Grace Information Management Blog

In last week’s post we looked at multi-factor and two-step authentication as ways of supporting the humble password in online security systems.

Technology experts are always looking for new ways to rid us of passwords completely. In the future, it is likely we will see more advanced multi-factor authentication systems with passwords being enhanced by biometrics such as facial recognition, voice recognition and fingerprint technology.

Google is even looking at an option that might carry around a stick, or key-dongle, or card with us that gives access to our online data, similar to the way we carry our house keys.

While all these solutions will go far in protecting our online identities, a password will still remain the first step.

However, a team of researchers at the University of Berkley’s School of Information revealed earlier this month that it may have discovered the key to replacing passwords forever.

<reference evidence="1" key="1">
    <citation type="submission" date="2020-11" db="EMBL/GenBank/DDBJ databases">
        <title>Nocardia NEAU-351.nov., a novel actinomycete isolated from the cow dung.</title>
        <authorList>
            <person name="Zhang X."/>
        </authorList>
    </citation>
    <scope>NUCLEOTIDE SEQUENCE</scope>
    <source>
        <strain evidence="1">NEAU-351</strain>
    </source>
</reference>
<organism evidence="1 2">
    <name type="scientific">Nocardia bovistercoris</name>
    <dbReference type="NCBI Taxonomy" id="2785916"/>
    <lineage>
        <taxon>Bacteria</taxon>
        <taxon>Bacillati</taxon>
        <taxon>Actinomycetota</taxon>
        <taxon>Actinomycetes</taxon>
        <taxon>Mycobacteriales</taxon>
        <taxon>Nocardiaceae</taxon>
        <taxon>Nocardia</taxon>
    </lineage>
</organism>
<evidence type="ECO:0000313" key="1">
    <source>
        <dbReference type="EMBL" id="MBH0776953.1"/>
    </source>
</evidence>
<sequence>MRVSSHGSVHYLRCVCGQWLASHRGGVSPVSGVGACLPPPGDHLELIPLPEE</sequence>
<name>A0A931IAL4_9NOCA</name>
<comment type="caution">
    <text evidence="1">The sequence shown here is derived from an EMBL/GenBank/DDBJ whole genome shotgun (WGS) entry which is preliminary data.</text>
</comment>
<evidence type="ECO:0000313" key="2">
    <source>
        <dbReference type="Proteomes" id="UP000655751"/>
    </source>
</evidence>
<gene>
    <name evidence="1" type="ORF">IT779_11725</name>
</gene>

Led by Professor John Chuang, the researchers found instead of typing your password, you may only have to think it. That means replacing the password with a ‘pass thought’.

All you need to do is connect to a specialized EEG device, think your password and voila, you have access to your online software or device.

Using the commercially available NeuroSky electroencephalogram (EEG) headset, which identifies brainwaves using a simple sensor placed against the forehead, researchers found that within a small margin of error, the product was able to distinguish and interpret one user’s brain airwaves from others close by.

The researchers believe this new technology is not only secure and accurate, it’s also user-friendly.

According to the researchers, computers that recognise you by your brainwaves might seem like a futuristic fantasy but the experimental results show it is more realistic than we suspect.

“Rather than being limited to ultra-high-end, high-security systems, brain-wave based authentication could end up being as cheap, accessible and straightforward as thought itself,” the researchers concluded.